TED conference censorship row
Paul Bignell is an Assistant News Editor at The Independent. He has previously been the acting News Editor of the i Paper, a home news reporter for The Independent for one year and a reporter for the Independent on Sunday for six years.
Sunday 07 April 2013
With over 500 million YouTube views, TED Talks have attracted guest speakers such as Bill Gates, Richard Dawkins and Julian Assange and in the process, made conferences cool again.
But in recent weeks TED Talks – with their mantra - ‘ideas worth sharing’ - have been accused of censorship after two British speakers had their talks removed from TED’s official website.
The row involves two British speakers, the journalist and author Graham Hancock and Cambridge and Harvard University lecturer Rupert Sheldrake. Both speakers have been deemed as ‘provocative’ amid accusations of ‘pseudoscience’ at lectures they gave at a TEDx talk – a franchised spin-off of the main TED Talk brand. Hancock describes a ‘war on consciousness’ that prevents the world from gaining a higher state of awareness through shamanic principles and psychoactives like the South American potion, ayahuasca.
Rupert Sheldrake, a biochemist gave a speech which was loosely based on his book, The Science Delusion in which he refutes enduring dogmas which he claims are holding back legitimate scientific enquiry.
Both speakers who spoke at the TEDx conference in east London last month had their speeches pulled from its YouTube channel. After complaints from Sheldrake and Hancock and many TED viewers, their videos were reinstalled, but not on the main website – ‘in the naughty corner’ as Mr Hancock described it.
Hancock and Sheldrake have also called for the anonymous science board which advises TED on the legitimacy of speakers, to be revealed –something which TED is refusing to do, citing they are unpaid volunteers.
At the talks, speakers are given 18 minutes to present their ideas, which range from a mixture of science and culture through to storytelling.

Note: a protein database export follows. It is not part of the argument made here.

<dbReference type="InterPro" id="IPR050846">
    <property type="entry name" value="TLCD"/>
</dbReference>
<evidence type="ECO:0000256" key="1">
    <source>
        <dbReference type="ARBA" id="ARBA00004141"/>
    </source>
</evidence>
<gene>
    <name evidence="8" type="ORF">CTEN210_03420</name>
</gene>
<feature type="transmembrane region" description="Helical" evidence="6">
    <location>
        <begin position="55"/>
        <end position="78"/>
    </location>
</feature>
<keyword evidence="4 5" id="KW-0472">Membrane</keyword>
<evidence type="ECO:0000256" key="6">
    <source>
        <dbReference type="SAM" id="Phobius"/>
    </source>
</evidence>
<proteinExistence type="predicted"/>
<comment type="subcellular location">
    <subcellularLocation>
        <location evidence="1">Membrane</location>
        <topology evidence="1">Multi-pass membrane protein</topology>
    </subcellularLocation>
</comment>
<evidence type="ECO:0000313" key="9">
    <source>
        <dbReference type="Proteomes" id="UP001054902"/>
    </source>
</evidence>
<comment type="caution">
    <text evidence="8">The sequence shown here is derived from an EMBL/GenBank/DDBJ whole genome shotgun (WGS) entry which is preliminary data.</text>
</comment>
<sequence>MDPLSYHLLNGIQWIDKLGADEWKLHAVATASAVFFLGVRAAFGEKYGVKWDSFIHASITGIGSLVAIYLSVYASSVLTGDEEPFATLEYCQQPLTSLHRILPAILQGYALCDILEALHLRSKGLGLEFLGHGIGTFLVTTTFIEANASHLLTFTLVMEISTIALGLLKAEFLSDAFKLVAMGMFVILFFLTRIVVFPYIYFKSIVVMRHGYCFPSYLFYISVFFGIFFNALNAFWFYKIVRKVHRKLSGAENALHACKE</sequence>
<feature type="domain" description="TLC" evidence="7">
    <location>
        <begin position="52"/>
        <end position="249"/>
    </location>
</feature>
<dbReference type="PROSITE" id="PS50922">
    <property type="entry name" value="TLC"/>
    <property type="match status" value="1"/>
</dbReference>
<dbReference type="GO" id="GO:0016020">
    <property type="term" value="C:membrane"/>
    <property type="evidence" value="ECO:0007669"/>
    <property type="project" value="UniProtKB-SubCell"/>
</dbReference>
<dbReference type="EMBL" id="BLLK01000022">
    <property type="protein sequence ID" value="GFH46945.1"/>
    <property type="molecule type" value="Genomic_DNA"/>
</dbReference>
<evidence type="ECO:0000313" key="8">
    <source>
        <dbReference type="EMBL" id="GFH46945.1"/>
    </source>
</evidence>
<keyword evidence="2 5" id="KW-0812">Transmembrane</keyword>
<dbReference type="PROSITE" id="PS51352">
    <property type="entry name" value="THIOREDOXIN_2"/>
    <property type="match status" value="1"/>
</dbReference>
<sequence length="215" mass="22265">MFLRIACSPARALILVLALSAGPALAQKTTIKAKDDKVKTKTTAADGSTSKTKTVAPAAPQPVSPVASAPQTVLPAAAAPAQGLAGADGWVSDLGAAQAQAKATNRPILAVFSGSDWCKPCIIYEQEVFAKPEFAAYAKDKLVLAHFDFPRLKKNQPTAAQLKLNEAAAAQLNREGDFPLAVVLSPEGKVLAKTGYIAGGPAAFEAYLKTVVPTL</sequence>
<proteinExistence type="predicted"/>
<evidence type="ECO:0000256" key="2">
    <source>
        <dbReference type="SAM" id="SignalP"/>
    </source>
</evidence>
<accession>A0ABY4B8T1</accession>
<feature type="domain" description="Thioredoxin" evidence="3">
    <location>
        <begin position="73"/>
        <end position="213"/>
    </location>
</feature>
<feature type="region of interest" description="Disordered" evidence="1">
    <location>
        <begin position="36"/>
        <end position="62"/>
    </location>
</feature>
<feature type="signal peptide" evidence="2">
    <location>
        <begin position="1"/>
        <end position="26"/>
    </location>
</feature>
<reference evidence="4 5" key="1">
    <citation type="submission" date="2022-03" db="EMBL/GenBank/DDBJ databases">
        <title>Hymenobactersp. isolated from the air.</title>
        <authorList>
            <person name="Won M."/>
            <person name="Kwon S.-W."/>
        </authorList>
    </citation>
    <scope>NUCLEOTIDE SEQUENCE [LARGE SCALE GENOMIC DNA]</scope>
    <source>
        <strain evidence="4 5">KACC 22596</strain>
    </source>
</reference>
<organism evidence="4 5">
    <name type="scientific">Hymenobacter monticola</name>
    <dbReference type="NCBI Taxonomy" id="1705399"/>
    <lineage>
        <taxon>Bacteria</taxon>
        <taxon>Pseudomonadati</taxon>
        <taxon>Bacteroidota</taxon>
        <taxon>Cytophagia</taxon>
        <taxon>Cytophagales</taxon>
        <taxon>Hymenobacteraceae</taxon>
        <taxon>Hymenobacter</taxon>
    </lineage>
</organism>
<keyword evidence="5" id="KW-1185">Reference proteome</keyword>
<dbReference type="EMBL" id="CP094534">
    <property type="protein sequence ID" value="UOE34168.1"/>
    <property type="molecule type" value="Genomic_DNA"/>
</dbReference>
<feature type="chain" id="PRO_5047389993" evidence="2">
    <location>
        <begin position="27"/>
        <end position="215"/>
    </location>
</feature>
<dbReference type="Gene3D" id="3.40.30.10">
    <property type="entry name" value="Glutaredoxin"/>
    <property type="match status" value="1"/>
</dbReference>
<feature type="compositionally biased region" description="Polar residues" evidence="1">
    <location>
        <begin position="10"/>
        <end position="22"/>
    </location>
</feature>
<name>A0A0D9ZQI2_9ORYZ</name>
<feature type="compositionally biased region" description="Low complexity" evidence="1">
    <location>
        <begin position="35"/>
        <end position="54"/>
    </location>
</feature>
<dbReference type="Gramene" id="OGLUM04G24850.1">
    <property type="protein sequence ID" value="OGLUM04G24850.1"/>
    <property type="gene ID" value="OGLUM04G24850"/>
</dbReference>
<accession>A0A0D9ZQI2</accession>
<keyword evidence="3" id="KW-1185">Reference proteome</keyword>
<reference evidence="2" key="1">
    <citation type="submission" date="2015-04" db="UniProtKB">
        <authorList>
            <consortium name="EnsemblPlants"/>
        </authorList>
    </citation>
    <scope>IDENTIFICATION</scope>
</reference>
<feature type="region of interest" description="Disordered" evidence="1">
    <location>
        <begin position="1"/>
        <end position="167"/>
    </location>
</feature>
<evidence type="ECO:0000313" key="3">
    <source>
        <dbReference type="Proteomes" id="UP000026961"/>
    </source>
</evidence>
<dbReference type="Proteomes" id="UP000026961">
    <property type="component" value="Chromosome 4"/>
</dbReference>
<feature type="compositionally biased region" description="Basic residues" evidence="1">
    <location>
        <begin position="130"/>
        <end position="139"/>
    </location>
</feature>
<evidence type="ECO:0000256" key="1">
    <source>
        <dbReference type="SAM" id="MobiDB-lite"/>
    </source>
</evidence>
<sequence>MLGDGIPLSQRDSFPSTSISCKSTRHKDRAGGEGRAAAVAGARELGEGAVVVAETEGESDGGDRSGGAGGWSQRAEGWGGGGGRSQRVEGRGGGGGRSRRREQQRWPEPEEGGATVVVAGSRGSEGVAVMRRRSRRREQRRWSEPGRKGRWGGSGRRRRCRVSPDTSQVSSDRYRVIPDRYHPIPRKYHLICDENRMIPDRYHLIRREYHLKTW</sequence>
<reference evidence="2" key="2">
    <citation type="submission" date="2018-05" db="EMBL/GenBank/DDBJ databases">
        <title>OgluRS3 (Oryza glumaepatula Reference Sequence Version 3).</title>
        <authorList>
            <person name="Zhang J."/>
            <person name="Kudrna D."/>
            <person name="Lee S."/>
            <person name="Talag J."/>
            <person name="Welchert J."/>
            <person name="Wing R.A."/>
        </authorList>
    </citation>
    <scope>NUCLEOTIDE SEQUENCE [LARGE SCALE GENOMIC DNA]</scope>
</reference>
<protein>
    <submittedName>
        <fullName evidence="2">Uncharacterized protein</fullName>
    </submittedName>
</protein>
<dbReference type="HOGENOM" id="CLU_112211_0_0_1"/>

But in recent months, a series of controversies dogged the not-for-profit organisation and whose acronym stands for Technology, Entertainment and Design, leading many to question the integrity of the organisation which charges audiences several thousands of pounds to watch a speech, yet pays its speakers nothing. In 2009, TED decided to license its brand allowing anyone, around the world to stage ‘TEDx’ events.
Last week in California, officials withdrew the license awarded to organisers of TEDx West Hollywood. Organisers said the conference theme who were talking about the reality of ESP, was “pseudoscience”.
Graham Hancock, said: “I think it comes down to the management of popular culture, rather than leaving people to make up their own minds.
“I think the dilemma that TED found themselves in, was as a corporate brand they didn’t want to be associated with these talks which they had put out on their TEDx YouTube channel. But then when they find it doesn’t fit their corporate brand, they reserve the right to take them down again,” he said.
In a statement, TED said: “The reason people are upset is because they think there has been censorship. But it’s simply not true. Both talks are up on our website. If you Google them you will find them immediately. Both have attracted significant views and numerous comments. This whole flap stems from an initial alert put out by one of the speakers that he thought he might be about to be censored. And when you shout censorship on the Internet, it’s like shouting fire in a cinema. It causes chaos regardless of whether it’s true. In this case it was a misunderstanding on his part. We had made clear from the start that these talks were not being removed from the web.”
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